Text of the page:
Google is getting forceful in its efforts to take on social networking king Facebook.
The technology titan is now requiring those who use Gmail, YouTube and other Google services to use Google+ as well. In fact, the company is automatically setting up its users with public Google+ pages that can be viewed by anyone online.
The push came from the top, according to the Wall Street Journal. The WSJ report indicated Google CEO Larry Page has endorsed the move in an aggressive bid to reel in more members.
“Both Facebook and Google make the vast bulk of their revenue from selling ads. But Facebook has something Google wants: Facebook can tie people’s online activities to their real names, and it also knows who those people’s friends are,” the report says. “Marketers say Google has told them that closer integration of Google+ across its many properties will allow Google to obtain this kind of information and target people with more relevant (and therefore, more profitable) ads.”
With the new ability to acquire information on individual users’ Internet habits, Google’s multi-billion ad business can only benefit.
According to Business Insider, however, Google may want to usurp Facebook as the social network of choice, but the sudden change is more likely in response to Amazon, which launched its own ad exchange last month.
Amazon is a formidable opponent for Google because the e-retailer is already armed with mounds of data on its customers allowing the company to easily target ads.
Here is an excerpt of analysis from Business Insider:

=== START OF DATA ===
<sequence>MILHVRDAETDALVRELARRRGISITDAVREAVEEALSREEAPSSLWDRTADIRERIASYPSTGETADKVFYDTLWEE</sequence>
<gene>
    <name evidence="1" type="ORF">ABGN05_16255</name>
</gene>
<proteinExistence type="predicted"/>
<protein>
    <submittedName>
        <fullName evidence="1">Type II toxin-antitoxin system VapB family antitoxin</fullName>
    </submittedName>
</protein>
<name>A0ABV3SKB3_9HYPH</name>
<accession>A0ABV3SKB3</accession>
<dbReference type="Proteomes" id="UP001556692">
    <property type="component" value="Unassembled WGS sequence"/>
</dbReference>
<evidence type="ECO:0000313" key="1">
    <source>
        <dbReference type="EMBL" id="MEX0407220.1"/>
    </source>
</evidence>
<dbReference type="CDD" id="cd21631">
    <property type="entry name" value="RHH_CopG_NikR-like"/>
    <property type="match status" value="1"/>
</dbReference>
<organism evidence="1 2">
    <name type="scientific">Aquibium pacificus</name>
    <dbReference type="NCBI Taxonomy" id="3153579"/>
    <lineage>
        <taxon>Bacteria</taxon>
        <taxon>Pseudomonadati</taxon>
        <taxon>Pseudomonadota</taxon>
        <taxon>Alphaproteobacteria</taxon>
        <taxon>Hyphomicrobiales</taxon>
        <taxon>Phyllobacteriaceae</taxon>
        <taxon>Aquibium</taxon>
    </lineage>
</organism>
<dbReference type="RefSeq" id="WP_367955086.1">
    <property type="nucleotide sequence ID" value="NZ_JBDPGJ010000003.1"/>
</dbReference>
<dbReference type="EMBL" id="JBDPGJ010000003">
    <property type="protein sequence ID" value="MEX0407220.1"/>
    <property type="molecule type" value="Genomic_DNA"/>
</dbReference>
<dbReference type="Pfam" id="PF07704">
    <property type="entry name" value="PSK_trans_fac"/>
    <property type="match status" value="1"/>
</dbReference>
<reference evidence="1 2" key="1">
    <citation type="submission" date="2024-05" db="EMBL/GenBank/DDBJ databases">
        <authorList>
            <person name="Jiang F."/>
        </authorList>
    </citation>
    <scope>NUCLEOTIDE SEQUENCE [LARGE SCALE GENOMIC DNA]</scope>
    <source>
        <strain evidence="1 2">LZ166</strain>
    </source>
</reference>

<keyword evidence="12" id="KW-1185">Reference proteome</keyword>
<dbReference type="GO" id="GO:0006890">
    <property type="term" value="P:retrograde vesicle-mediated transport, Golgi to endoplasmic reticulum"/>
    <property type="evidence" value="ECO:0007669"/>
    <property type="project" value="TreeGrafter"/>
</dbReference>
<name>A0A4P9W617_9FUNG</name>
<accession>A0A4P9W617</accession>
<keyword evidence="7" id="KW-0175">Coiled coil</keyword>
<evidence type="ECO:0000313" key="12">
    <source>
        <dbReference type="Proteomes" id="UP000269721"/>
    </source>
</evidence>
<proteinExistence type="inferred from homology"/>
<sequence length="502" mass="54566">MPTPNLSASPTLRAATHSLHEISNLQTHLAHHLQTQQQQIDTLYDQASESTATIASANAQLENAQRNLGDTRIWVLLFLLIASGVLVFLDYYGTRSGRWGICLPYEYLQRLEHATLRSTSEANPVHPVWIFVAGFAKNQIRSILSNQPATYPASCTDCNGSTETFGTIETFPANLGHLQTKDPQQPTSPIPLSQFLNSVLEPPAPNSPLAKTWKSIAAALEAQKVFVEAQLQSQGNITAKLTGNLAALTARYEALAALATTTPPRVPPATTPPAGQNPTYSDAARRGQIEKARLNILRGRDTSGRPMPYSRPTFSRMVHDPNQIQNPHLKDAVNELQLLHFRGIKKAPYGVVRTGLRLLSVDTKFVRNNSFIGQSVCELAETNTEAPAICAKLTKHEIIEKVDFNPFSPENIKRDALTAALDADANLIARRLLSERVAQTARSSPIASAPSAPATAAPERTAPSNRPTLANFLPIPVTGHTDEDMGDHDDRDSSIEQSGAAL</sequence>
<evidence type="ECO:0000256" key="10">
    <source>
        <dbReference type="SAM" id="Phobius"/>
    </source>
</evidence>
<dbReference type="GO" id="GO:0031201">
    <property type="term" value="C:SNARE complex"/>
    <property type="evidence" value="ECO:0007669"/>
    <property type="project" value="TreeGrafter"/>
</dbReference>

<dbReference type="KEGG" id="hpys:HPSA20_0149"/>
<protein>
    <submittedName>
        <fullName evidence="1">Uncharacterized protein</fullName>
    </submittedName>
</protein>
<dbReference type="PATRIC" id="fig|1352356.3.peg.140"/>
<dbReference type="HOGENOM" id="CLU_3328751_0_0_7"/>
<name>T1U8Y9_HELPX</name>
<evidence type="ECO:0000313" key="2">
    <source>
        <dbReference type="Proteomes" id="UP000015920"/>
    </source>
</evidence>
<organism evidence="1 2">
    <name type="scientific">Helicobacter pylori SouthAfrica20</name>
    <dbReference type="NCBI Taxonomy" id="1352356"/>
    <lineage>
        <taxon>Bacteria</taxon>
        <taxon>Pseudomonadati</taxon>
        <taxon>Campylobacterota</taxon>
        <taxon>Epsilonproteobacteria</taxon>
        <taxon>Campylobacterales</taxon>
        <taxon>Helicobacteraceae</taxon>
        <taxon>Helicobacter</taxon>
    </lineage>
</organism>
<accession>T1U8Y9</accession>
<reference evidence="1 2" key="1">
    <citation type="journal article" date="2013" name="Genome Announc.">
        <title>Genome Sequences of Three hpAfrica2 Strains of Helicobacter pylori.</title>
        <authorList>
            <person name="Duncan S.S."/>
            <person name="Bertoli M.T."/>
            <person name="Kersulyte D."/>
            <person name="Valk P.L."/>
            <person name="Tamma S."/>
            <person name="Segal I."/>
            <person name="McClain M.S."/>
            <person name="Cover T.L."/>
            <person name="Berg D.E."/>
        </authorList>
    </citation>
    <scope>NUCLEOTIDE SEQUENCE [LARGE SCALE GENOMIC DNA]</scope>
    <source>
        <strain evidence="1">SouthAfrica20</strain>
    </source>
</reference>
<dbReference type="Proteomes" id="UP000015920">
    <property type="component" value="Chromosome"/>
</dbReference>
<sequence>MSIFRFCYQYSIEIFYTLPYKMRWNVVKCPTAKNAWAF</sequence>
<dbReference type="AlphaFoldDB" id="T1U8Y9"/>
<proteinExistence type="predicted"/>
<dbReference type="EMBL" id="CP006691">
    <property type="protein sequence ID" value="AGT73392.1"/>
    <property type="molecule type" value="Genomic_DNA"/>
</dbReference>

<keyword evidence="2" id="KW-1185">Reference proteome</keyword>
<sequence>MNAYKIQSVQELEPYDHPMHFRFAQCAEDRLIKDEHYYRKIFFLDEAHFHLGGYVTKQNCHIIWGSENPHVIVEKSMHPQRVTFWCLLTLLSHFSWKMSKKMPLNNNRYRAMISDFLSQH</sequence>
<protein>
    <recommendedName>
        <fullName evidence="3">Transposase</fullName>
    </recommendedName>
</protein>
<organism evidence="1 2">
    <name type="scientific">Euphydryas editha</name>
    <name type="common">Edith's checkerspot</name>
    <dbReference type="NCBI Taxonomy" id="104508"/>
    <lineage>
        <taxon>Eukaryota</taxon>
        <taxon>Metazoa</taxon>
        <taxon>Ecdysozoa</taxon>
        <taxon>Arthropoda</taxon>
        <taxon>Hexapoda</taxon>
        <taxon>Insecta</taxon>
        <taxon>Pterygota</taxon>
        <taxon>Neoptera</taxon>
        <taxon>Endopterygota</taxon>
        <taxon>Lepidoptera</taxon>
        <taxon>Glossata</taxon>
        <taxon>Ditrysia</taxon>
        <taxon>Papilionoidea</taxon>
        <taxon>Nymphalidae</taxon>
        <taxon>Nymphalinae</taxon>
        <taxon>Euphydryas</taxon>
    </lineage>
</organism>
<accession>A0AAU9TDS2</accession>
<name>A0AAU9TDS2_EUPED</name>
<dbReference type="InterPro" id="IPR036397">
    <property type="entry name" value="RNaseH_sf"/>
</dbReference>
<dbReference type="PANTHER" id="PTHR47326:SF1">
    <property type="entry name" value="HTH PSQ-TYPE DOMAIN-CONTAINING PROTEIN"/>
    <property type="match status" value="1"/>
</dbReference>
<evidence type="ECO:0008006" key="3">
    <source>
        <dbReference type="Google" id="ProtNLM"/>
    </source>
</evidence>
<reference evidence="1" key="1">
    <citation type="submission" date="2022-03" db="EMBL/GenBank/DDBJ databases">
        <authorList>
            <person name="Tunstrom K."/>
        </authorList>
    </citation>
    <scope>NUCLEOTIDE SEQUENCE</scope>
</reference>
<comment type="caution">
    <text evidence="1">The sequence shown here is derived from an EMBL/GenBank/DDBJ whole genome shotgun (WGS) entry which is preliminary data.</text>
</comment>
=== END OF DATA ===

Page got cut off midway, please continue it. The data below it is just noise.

• Amazon: Owns the best database of actual shopping history and purchases. This type of data is like gold for advertisers.
• Facebook: Owns the best database of personal information about consumers. One billion users strong, with all their interests and friends, it’s terrifically useful stuff for marketers.
• Google: Has traditionally dominated the “purchase intent” sector of the category. When people search for “Star Wars DVD” online, that’s a pretty good indicator they want to buy said movie.
Google’s move to force Google+ on its users will ensure that its data on shoppers and their purchase histories will be at least as good as Amazon’s or Facebook’s. In fact, Google may very well become the best advertising bet because by linking users’ personal Google+ profile data to anything else they choose to do in Google, the company should, in theory, have more information to offer advertisers.
As Business Insider points out, Google, essentially, is sacrificing user privacy for two things: the almighty dollar and to ensure it stays at the top of the advertising heap.